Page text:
You Are Dust

You Are Dust

This is a reposted sonnet for Ash Wednesday entitled, You Are Dust. The poem is based on the lines spoken when ashes are imposed on the forehead for Ash Wednesday; those lines are a quote of Genesis 3:19 which reads,

By the sweat of your face you shall eat bread, till you return to the ground,
for out of it you were taken; for you are dust, and to dust you shall return.”

Hos. 2:14 “Therefore, behold, I will allure her, and bring her into the wilderness, and speak tenderly to her. 15 And there I will give her her vineyards and make the Valley of Achor a door of hope. And there she shall answer as in the days of her youth, as at the time when she came out of the land of Egypt.

“Remember, you are dust,” I say. You bow
Your head toward me standing face to face;
With my trembling thumb I reach, touch your brow
To impose in ash this symbol of grace.

“You are dust”, words every father has told
Every child whom death and dearth drove down,
Deep into earth, where neither young or old,
Wear gems or gold but wear an ashen crown.

“And to dust you shall return,” I say
Crossing your forehead in imposition;
He sends you forth on this Wednesday
Into the wilderness of His transposition.
Where the hopeless hope, through dust and ash rise
When death’s door is broken, opened to sky.

© Randy Edwards 2017.
This sonnet is for Christ’s church. If it is helpful, please feel free to copy or reprint in church bulletins, read aloud, or repost. I only ask that an attribution be cited to myself (Randall Edwards) and this blog (backwardmutters.com). Thanks.

Your Good Deeds

Your Good Deeds

This poem is based upon Matthew 6:1-6, 16-21 which is the lectionary reading for this coming Ash Wednesday.

If it’s helpful, you may listen to me read the sonnet via the player below.

Your good deeds should be so secret that you
Don’t even know what you do,
Nor notice and watch in self-satisfaction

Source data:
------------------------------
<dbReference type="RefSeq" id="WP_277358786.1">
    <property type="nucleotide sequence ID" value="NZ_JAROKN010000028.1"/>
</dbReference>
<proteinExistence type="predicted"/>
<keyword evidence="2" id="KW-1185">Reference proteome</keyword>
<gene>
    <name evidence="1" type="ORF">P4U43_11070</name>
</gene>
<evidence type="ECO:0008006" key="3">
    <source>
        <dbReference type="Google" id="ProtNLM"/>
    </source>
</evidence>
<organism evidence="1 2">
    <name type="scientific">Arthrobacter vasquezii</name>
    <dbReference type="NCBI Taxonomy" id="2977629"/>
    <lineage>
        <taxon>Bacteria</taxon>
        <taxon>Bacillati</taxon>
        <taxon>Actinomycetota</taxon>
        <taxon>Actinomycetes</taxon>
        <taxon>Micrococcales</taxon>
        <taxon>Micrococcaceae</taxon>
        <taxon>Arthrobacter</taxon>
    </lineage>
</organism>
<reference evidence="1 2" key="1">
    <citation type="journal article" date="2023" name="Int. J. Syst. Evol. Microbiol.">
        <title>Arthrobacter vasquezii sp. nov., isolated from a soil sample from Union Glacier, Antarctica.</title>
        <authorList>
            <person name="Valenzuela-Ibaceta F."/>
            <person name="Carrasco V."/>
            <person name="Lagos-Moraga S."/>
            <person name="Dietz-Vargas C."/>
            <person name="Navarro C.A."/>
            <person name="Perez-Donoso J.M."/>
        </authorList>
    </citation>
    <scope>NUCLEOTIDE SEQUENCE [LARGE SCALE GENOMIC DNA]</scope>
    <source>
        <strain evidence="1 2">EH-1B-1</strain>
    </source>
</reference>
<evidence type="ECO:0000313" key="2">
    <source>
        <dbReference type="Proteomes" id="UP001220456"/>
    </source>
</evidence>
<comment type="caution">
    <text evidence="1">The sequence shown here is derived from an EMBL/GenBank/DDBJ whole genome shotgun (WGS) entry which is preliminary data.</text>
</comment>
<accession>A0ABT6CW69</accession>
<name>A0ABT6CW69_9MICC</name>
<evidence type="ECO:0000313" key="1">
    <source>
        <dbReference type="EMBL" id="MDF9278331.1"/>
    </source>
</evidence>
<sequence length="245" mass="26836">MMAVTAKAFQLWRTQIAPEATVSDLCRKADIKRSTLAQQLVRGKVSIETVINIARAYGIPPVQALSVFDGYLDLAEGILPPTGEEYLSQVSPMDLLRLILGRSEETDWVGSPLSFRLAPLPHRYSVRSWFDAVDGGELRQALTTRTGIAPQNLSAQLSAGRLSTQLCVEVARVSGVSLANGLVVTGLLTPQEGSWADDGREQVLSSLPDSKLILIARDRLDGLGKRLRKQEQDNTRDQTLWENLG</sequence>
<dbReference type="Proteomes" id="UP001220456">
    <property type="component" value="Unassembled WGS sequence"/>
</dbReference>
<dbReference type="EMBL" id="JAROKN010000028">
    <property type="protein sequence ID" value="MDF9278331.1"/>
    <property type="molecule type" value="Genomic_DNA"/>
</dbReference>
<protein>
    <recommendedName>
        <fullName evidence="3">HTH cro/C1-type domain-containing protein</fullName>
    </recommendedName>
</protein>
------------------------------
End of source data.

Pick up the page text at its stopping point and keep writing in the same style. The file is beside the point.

How with skill you avoid the infraction
But do all you were supposed to,

When gratitude wells up for how you’ve been,
How you aren’t like other men,
How you alone stood strong, kept straight, and right,
Let your good deeds shine as light
Before them again and again.

Let not your left hand know
The right that your right hand does,
But plant the good seed, let it grow
Leave it there, don’t watch, because
The Lord shall bring forth from that little seed
Not only the good, but its fruit which feeds
And fills with joy — a feast that needing needs.

© Randy Edwards 2018.
This poem is for Christ’s church. If it is helpful, please feel free to copy or reprint in church bulletins, read aloud, or repost. I only ask that an attribution be cited to myself (Randall Edwards) and this blog (backwardmutters.com). Thanks.
Artwork: Frans Francken the Younger [Public domain], via Wikimedia Commons

Learn to Behold

Learn to Behold

This sonnet is next in the series That You May Believe. It is based on John 3:22-36 when John’s disciples come to John with the complaint that Jesus is baptizing and all are going over to him. John corrects his disciples and shows them how they have become disconnected from the gospel and King to whom they are to bear witness and in whom, rejoice.

If it’s helpful you may listen to me read the sonnet via the player below.

Blinded by jealousy — a joyless hour
Is his coming. Instead, resentment fills
And boils bubbling over bilious and sour;
Though giv’n all things, I’m empty, unfulfilled.
Don’t you know who I am, know what I do?
How hard I’ve worked and faithfully served
In the heat of the day? It’s me who’s due